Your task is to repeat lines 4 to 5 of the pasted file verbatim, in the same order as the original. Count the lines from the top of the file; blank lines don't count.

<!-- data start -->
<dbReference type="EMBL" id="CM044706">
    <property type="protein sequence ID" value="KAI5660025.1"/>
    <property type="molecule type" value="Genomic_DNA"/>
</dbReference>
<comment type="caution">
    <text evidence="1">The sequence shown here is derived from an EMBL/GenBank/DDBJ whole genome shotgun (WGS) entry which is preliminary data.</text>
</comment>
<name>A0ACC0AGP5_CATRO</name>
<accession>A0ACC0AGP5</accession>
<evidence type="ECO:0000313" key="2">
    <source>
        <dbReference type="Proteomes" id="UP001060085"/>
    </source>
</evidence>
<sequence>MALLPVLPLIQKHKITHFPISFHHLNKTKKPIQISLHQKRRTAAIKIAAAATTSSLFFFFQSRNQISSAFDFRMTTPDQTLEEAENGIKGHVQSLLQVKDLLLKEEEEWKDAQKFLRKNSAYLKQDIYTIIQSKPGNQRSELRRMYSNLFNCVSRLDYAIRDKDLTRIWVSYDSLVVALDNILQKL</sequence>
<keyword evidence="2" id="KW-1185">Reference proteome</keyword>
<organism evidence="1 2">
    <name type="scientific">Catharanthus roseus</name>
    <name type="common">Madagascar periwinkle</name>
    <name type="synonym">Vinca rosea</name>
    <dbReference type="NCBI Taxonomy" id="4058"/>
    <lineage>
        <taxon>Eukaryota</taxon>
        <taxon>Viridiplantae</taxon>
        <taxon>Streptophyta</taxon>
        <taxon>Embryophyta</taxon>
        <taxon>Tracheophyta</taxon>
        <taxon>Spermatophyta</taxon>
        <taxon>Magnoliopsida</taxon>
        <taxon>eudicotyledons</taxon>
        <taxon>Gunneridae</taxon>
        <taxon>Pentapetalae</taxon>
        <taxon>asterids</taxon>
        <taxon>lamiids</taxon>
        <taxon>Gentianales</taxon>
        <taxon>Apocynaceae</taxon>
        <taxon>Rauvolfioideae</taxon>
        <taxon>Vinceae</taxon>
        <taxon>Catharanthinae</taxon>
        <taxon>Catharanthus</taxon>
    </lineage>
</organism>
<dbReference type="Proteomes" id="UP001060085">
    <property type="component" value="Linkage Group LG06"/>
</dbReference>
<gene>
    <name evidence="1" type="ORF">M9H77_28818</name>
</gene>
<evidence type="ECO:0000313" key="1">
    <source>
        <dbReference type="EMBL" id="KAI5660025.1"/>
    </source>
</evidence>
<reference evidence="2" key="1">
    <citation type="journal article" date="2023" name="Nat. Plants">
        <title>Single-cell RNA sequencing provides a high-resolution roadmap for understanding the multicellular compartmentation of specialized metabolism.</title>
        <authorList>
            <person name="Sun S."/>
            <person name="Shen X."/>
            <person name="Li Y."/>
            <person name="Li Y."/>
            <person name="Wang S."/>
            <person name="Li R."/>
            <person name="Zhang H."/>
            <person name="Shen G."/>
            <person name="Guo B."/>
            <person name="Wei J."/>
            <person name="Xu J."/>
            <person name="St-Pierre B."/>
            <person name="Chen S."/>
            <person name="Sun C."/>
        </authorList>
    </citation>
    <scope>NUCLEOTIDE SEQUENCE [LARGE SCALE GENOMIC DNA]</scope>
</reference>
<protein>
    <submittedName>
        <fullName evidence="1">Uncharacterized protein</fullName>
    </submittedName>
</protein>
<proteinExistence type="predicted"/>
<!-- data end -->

</dbReference>
<comment type="caution">